“One of them helped my fa­ther when he was ill, so we said we owe him a debt, there­fore we owe him to be­lieve enough to say we will as­sist him,” Bale re­calls.

‘‘But ul­ti­mately, no, I don’t be­lieve in it. And I left it but I find it eter­nally fas­ci­nat­ing.”

Scott says he had no in­ter­est in his ren­der­ing of the con­tretemps be­tween pharaohs to have any mod­ern par­al­lels with any­thing, par­tic­u­larly the Mid­dle East, other than point­ing out “we re­peat the same things over and over”.

But one of Bale’s ways into the character was by mus­ing about his own his­tor­i­cal par­al­lels. He found em­pa­thy for Moses’s free­ing of the He­brews from the slav­ery of Egypt. And the Egyp­tian use of slave labour it­self, Bale adds, was a means of “geno­cide, not un­like the Nazis”.

Bale could go on. And he does. He’s clearly bashed this think­ing around for some time, if only to rec­on­cile the big per­for­mance with his own re­li­gious in­quiry.

He set­tles. “That hav­ing been said, I’m talk­ing about this” — he ex­tends his arms — “and the film cov­ers this,” he says as he pinches his fin­gers.

“Be­cause what we all suc­cumb to at that point is we’re mak­ing a stu­dio film where they’ve spent an aw­ful lot of money and when I de­scribed this to the var­i­ous stu­dio bosses they went white and hoped we’d never get to the places I was talk­ing about,” he smiles.

I can imag­ine. Only an hour ago, Scott told me Moses was “a dy­namo, a gen­er­a­tor, fun­da­men­tally of free­dom. He felt it had to change. In essence, he was a fun­da­men­tal­ist”.

“In to­day’s world, he’d be pur­sued by mis­siles and jets and creamed. Or not. He was very clever, a very good leader.”

There was not a chance Scott and Bale’s Moses would join the cyn­i­cal films now plot­ting ways to cap­ture a po­tent re­li­gious au­di­ence. Since Mel Gib­son’s The Pas­sion of the Christ, less volatile Christian films have hit mid­dle Amer­ica with some suc­cess but the re­cent big bet, Noah, with Crowe in the ti­tle role, didn’t — if only be­cause it was a Dar­ren Aronof­sky film.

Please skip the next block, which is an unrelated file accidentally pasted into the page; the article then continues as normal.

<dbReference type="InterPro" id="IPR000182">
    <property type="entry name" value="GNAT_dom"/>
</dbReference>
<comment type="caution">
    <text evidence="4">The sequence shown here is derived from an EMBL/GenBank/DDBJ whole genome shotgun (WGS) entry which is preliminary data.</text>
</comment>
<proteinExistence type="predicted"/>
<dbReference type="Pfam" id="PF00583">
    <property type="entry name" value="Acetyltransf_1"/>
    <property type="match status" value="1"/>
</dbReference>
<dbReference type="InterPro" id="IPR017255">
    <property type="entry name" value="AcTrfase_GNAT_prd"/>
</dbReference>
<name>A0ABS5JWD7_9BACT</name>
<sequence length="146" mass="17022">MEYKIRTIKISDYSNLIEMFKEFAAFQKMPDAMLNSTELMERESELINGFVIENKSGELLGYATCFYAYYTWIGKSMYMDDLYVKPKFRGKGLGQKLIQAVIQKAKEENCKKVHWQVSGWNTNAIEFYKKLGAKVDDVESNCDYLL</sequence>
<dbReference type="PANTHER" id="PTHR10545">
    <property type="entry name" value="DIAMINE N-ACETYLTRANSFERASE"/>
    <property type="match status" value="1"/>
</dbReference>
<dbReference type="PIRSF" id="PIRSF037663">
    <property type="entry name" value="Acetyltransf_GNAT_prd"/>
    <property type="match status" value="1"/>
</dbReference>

Scott or Bale are not the types to pan­der to

com­mer­cial de­mands. Scott craves authenticity and Bale must be­lieve in his story and sur­round­ings to per­form.

So much so, he was grate­ful for the guid­ance of co-star Edger­ton. Bale ad­mits he doesn’t work well in stu­dios, and Ex­o­dus be­gan its in­sanely short — for this type of movie — 77-day shoot at Eng­land’s Pinewood Stu­dios.

Bale hates stu­dio shoots be­cause they make him feel like he’s mak­ing a film. “And for me, if I’m mak­ing a film, I don’t want to feel like I’m mak­ing a film. I want to have all of the hard­ships of be­ing in a real lo­ca­tion.” He did feel that later as the grand ex­ter­nal scenes were shot in the sands of Spain.

“It just feels more nat­u­ral,” Bale says. “In a stu­dio, ev­ery­thing’s per­fect, the sound’s great ev­ery time, the vi­su­als are great ev­ery time and I go, this is not like life, this is not like it at all.”

He saw Edger­ton embrace the film in the early scenes as he him­self re­mained “ret­i­cent, still stand­ing there go­ing ‘Hmm, I’m not be­liev­ing this yet.’ ”

The ad­mis­sion of a fear of stu­dios is a bold one from an ac­tor who has be­come so part of stu­dio film­mak­ing, pri­mar­ily through his decade-long era as Bat­man in the Dark Knight se­ries.